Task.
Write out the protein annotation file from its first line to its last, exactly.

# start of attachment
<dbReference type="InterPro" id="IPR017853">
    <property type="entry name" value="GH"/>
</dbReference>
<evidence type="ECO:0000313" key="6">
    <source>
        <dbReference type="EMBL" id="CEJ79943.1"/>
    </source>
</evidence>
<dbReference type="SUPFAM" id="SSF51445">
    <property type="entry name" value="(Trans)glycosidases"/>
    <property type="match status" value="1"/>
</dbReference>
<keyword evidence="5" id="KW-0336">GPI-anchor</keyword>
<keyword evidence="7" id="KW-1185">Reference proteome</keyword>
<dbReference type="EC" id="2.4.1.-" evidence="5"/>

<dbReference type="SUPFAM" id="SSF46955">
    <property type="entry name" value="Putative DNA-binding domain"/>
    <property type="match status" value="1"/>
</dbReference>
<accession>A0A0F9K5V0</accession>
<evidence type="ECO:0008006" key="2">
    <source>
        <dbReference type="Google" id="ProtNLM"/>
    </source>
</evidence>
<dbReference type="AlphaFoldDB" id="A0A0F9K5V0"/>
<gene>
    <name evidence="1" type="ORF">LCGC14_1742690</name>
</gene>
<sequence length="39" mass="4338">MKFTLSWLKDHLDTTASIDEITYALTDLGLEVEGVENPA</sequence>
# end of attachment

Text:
<dbReference type="InterPro" id="IPR017853">
    <property type="entry name" value="GH"/>
</dbReference>
<evidence type="ECO:0000313" key="6">
    <source>
        <dbReference type="EMBL" id="CEJ79943.1"/>
    </source>
</evidence>
<dbReference type="SUPFAM" id="SSF51445">
    <property type="entry name" value="(Trans)glycosidases"/>
    <property type="match status" value="1"/>
</dbReference>
<keyword evidence="5" id="KW-0336">GPI-anchor</keyword>
<keyword evidence="7" id="KW-1185">Reference proteome</keyword>
<dbReference type="EC" id="2.4.1.-" evidence="5"/>

<dbReference type="SUPFAM" id="SSF46955">
    <property type="entry name" value="Putative DNA-binding domain"/>
    <property type="match status" value="1"/>
</dbReference>
<accession>A0A0F9K5V0</accession>
<evidence type="ECO:0008006" key="2">
    <source>
        <dbReference type="Google" id="ProtNLM"/>
    </source>
</evidence>
<dbReference type="AlphaFoldDB" id="A0A0F9K5V0"/>
<gene>
    <name evidence="1" type="ORF">LCGC14_1742690</name>
</gene>
<sequence length="39" mass="4338">MKFTLSWLKDHLDTTASIDEITYALTDLGLEVEGVENPA</sequence>